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2 reviews, 2 user ratings

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Boy A
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by Peter Sobczynski

"The Long Way Home"
4 stars

Would you want to be judged to this day for every mean, spiteful and nasty thing that you did or said as a small child--every thoughtless thing you said to a parent in a moment of pique or every shoving match you got into on the playground for reasons that barely made any sense back then and which seem even more inexplicable with the passing of time? For the vast majority of people, childhood is a time in which you do stupid, cruel and hurtful things to one another--not necessarily because you want to be stupid, cruel and hurtful to one another but because you simply aren’t mature enough at that point to know any better. In fact, the whole point of that period is to learn the consequences of such behavior at a time when your whole life so as not to continue it into adulthood, when one’s grasp of right and wrong is more fully developed. However, what happens if you do something so horrible as a child that the impact of that action continues to reverberate for years afterwards? Should you continue to be held accountable for those actions even though your present-day version of yourself is (presumably) much different from the childhood one that actually did it? Should you be forgiven for whatever sin you committed or should you have said sin rubbed in your face for the rest of your life? Most importantly, should you be allowed to forgive yourself for those misdeeds or should you allow them to continue to eat away at you to such a degree that you never allow yourself the chance to put the past behind and get on with your life? These are the questions posed by the new British drama “Boy A” and while it may not be the overwhelming dramatic powerhouse that it is clearly aiming to be, its willingness to grapple with such issues in a serious and straightforward manner results in an undeniably gripping and bracing meditation on crime, punishment and guilt.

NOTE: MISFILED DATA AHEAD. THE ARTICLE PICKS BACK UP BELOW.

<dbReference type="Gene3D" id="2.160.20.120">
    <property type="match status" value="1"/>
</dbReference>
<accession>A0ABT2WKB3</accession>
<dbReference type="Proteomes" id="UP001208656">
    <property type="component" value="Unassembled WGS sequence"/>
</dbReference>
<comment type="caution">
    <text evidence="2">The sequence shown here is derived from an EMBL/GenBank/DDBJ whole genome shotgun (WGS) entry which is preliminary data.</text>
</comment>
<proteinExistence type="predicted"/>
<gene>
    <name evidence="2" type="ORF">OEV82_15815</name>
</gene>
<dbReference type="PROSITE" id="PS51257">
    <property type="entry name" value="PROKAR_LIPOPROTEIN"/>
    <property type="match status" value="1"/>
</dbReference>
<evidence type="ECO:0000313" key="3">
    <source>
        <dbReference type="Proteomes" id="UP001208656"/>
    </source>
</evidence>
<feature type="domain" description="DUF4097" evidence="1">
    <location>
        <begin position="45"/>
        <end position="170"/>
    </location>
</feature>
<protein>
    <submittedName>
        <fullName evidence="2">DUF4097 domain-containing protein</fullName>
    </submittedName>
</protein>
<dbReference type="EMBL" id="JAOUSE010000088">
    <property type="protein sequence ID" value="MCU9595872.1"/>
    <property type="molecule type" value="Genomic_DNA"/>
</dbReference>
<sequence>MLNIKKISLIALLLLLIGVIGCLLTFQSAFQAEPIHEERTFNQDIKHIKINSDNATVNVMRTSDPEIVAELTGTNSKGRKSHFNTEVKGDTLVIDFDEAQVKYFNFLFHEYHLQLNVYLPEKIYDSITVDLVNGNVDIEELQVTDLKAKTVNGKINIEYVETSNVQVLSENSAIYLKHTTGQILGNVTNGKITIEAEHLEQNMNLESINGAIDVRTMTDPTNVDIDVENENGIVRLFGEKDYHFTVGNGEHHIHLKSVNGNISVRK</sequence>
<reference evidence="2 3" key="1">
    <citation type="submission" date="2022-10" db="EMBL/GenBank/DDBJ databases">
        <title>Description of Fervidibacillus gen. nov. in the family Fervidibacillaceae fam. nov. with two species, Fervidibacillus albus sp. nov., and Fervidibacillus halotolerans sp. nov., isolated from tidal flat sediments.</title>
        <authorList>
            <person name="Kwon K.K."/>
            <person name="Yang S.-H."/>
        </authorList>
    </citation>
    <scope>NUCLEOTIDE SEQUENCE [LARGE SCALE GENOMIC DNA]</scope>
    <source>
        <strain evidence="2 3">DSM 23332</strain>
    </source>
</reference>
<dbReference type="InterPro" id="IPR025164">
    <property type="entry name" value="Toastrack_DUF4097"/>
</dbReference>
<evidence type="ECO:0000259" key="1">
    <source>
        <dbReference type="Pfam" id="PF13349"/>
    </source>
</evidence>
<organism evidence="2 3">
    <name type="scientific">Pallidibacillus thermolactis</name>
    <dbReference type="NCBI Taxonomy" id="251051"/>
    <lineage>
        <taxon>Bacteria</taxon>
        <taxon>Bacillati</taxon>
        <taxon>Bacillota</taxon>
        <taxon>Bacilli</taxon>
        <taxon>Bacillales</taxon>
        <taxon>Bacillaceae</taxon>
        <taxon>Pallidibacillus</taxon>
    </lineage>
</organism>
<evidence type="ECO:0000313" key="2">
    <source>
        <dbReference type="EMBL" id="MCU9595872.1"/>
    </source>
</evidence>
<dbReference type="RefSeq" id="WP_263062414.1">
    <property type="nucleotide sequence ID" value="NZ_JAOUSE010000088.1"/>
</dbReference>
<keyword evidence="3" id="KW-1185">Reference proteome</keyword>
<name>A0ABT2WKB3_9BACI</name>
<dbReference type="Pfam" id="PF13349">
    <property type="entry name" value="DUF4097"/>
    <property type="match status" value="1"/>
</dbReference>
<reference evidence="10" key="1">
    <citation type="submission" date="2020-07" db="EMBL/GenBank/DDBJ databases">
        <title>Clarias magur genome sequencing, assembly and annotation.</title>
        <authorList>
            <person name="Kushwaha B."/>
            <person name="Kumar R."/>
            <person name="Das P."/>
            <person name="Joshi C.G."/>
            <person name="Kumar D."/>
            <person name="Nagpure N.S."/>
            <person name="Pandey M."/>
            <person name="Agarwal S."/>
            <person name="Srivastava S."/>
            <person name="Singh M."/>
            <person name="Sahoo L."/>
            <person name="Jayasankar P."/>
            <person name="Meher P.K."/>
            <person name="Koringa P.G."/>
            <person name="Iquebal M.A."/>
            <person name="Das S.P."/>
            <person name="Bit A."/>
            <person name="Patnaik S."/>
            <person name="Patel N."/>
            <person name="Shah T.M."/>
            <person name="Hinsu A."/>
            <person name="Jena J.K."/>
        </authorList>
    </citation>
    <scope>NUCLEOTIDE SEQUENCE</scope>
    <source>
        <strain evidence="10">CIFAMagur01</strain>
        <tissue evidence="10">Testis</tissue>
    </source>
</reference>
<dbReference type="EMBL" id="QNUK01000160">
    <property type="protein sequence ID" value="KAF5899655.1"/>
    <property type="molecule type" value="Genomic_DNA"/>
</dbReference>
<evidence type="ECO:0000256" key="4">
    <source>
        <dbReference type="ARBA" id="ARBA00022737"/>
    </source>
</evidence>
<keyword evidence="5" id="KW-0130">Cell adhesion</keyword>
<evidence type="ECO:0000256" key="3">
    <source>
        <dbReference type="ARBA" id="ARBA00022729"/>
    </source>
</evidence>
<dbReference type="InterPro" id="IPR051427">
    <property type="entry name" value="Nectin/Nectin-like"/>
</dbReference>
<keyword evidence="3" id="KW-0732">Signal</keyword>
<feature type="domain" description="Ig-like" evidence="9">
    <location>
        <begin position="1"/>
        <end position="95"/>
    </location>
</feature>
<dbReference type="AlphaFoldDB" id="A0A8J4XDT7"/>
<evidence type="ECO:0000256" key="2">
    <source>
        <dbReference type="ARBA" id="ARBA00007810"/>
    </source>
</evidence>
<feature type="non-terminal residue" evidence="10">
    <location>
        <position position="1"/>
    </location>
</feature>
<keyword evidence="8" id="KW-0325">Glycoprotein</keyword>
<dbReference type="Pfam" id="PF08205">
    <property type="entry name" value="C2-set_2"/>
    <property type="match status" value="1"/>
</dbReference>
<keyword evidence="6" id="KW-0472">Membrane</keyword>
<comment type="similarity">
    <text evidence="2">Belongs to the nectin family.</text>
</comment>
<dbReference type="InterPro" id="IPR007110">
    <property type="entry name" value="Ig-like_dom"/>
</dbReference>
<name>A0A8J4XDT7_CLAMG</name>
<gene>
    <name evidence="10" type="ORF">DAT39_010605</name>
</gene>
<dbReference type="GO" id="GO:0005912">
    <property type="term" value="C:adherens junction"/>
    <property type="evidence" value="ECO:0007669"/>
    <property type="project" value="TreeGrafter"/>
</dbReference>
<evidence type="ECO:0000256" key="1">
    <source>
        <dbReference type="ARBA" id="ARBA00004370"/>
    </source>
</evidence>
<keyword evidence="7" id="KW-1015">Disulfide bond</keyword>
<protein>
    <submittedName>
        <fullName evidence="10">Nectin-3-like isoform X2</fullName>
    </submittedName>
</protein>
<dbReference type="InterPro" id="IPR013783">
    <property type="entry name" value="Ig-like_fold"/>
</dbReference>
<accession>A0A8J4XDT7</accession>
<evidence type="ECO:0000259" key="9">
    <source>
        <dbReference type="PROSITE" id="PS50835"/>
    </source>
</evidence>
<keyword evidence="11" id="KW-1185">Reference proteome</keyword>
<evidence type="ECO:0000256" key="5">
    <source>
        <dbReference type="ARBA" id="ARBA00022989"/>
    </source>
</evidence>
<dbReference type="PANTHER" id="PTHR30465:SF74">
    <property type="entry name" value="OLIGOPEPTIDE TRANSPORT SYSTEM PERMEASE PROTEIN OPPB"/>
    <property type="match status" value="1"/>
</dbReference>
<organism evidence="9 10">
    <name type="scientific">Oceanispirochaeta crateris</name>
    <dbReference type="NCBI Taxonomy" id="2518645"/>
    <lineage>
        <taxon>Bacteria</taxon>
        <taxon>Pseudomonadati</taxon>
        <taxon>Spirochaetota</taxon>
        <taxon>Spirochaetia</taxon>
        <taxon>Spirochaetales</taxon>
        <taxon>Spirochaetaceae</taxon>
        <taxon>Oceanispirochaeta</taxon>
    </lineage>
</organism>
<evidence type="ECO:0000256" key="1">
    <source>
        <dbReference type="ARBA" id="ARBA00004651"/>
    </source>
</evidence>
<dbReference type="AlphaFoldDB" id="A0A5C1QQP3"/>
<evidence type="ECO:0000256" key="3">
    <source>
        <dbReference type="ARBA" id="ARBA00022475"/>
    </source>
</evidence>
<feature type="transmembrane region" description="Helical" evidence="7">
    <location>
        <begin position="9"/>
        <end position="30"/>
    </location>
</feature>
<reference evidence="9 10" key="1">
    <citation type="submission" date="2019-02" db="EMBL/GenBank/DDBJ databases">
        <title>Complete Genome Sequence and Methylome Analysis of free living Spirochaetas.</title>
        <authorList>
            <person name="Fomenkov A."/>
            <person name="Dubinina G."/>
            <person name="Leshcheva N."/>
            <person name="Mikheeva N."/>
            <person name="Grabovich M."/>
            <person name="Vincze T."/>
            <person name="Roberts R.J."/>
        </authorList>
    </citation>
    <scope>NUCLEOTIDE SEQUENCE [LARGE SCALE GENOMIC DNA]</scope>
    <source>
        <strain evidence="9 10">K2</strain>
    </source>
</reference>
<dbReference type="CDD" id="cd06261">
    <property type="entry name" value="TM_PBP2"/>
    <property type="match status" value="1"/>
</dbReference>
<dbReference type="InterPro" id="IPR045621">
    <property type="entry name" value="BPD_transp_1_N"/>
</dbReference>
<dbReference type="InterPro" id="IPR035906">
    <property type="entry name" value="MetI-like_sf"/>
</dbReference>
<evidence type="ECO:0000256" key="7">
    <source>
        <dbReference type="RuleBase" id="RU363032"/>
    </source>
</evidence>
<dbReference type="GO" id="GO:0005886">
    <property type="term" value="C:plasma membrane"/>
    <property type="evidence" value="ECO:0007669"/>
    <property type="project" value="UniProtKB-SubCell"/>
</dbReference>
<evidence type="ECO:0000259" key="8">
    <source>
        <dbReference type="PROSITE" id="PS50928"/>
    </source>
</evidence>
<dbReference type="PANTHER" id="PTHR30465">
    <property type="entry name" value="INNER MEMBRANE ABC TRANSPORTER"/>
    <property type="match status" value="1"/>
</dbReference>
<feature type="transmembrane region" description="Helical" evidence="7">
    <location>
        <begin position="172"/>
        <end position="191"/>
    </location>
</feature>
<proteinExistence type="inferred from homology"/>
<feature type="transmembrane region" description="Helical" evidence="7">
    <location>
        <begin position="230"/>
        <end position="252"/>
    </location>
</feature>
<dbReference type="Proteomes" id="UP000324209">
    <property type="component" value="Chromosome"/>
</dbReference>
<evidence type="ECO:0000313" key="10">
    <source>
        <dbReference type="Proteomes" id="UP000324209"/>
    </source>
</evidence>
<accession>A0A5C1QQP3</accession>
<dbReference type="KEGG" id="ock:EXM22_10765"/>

Andrew Garfield, last seen as Robert Redford’s callow student in “Lions For Lambs,” stars as someone whom we will get to know as Jack Burridge, though that is not his real name. Once upon a time, he was known to all as Boy A, one of two children tried and convicted for the shocking and senseless murder of another classmate. After spending the next fourteen years in jail, during which his friend and partner-in-crime died in custody under suspicious circumstances, Jack has paid his debt to society and is quietly and covertly being released with a new name, a new background and absolutely no suggestion to anyone that he is the same person who shocked the country with his inexplicable actions all those years ago. His caseworker, Terry (Peter Mullan), is a true believer who genuinely feels that not only does Jack deserve a fresh start in life, he has actually earned it and he helps him get set up with an apartment and a job at a shipping company while also aiding him in his transition to ordinary life. In essence, Jack is getting the chance to restart his life from scratch to try to regain everything that he lost on that one fateful day. The important thing, however, is that he really has to put his past behind him and not let on to anyone about who he really is or what he really did.